C. Yeh, Dallas H. Abbott, M. H. Anders and D. Breger
What is the age and origin of the spherule bearing layer in some Ross Sea cores? (in AGU 2012 fall meeting )
American Geophysical Union Fall Meeting(December 2012), 2012
Index Terms/Descriptors: Antarctica; continental shelf; Deep Sea Drilling Project; DSDP Site 274; Leg 28; marine sediments; Ross Sea; sediments; Southern Ocean
Latitude & LongitudeS68°59'49'' - S68°59'49'' and E173°25'38'' - E173°25'38''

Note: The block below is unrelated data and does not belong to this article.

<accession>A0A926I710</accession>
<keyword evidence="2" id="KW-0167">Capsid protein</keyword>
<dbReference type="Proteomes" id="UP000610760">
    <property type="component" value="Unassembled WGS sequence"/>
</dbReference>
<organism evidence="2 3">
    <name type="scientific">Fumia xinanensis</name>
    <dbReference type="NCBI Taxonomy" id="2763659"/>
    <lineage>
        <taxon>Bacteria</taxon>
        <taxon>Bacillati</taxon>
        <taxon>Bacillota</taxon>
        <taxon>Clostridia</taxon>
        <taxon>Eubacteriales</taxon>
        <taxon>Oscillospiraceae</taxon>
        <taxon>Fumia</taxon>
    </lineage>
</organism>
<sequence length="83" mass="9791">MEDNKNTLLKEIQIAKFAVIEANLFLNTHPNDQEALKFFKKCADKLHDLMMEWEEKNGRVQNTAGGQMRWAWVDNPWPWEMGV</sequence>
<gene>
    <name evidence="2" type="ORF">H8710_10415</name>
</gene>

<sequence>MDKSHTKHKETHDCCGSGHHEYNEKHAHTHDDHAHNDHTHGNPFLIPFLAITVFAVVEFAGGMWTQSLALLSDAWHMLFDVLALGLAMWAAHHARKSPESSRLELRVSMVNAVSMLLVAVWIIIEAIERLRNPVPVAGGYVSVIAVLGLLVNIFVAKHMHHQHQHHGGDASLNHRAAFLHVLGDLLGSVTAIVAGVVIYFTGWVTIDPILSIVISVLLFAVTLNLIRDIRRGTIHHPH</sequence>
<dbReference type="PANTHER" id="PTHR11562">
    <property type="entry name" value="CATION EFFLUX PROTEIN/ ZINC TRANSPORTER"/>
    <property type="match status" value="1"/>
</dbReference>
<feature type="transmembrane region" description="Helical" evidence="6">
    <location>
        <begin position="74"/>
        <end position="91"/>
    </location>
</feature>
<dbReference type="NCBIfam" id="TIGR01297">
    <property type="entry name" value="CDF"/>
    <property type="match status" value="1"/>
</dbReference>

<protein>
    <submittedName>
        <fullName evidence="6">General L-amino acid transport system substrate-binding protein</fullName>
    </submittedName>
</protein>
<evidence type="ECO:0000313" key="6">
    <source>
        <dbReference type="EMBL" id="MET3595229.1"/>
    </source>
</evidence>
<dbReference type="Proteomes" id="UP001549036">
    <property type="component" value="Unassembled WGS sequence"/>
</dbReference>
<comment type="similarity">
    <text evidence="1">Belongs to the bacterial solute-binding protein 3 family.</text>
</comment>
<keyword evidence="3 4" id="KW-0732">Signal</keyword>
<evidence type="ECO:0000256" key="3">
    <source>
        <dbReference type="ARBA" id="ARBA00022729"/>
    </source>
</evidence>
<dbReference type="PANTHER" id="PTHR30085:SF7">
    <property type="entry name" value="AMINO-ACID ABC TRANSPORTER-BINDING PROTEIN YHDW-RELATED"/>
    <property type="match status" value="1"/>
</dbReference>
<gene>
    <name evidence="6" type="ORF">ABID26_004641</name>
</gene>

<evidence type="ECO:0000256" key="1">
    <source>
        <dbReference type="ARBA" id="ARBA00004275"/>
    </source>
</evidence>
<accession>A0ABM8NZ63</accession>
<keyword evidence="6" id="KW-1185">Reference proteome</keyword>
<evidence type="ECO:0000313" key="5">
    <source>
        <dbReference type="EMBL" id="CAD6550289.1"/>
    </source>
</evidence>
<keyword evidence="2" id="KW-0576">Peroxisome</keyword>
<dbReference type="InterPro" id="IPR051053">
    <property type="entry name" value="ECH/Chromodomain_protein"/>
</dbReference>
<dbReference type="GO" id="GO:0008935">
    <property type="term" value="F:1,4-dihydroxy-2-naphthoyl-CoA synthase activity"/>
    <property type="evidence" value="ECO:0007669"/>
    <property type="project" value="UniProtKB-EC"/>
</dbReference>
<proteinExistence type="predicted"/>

L. P. Khyranina (1985) was the first to suggest that there were two structures present on the Antarctic continental shelf beneath the Ross Sea. One was the approximately 100 km Bowers impact crater candidate. However, there was no solid evidence that proved an extraterrestrial impact produced the Bowers structure. Debate has ensued for decades on whether the Bowers structure was an impact crater. Now we have come close to finding an answer. We used core samples taken near the crater and sieved into four size fractions (>250, >125, >63, >38 mu m). Impact ejecta candidates were then picked from cores ELT 32-08, ELT 32-03, ELT 32-43, ELT 32-06, DSDP 273, DSDP 274, and NPB 95-01 39KC and were analyzed for chemical composition and physical features. All but DSDP site 274 contain pure SiO2 glasses that resemble tektites. We also found candidates for flow textured impact glass and shocked quartz. This led us to conclude that the origin of the spherule-bearing layer was from an impact. With the use of dated core NBP 95-01 39KC, we have constrained the age to lie between 7,305+ or -80 BP and 11,150+ or -95 BP (corrected radiocarbon ages) (Cunningham et al., 1999).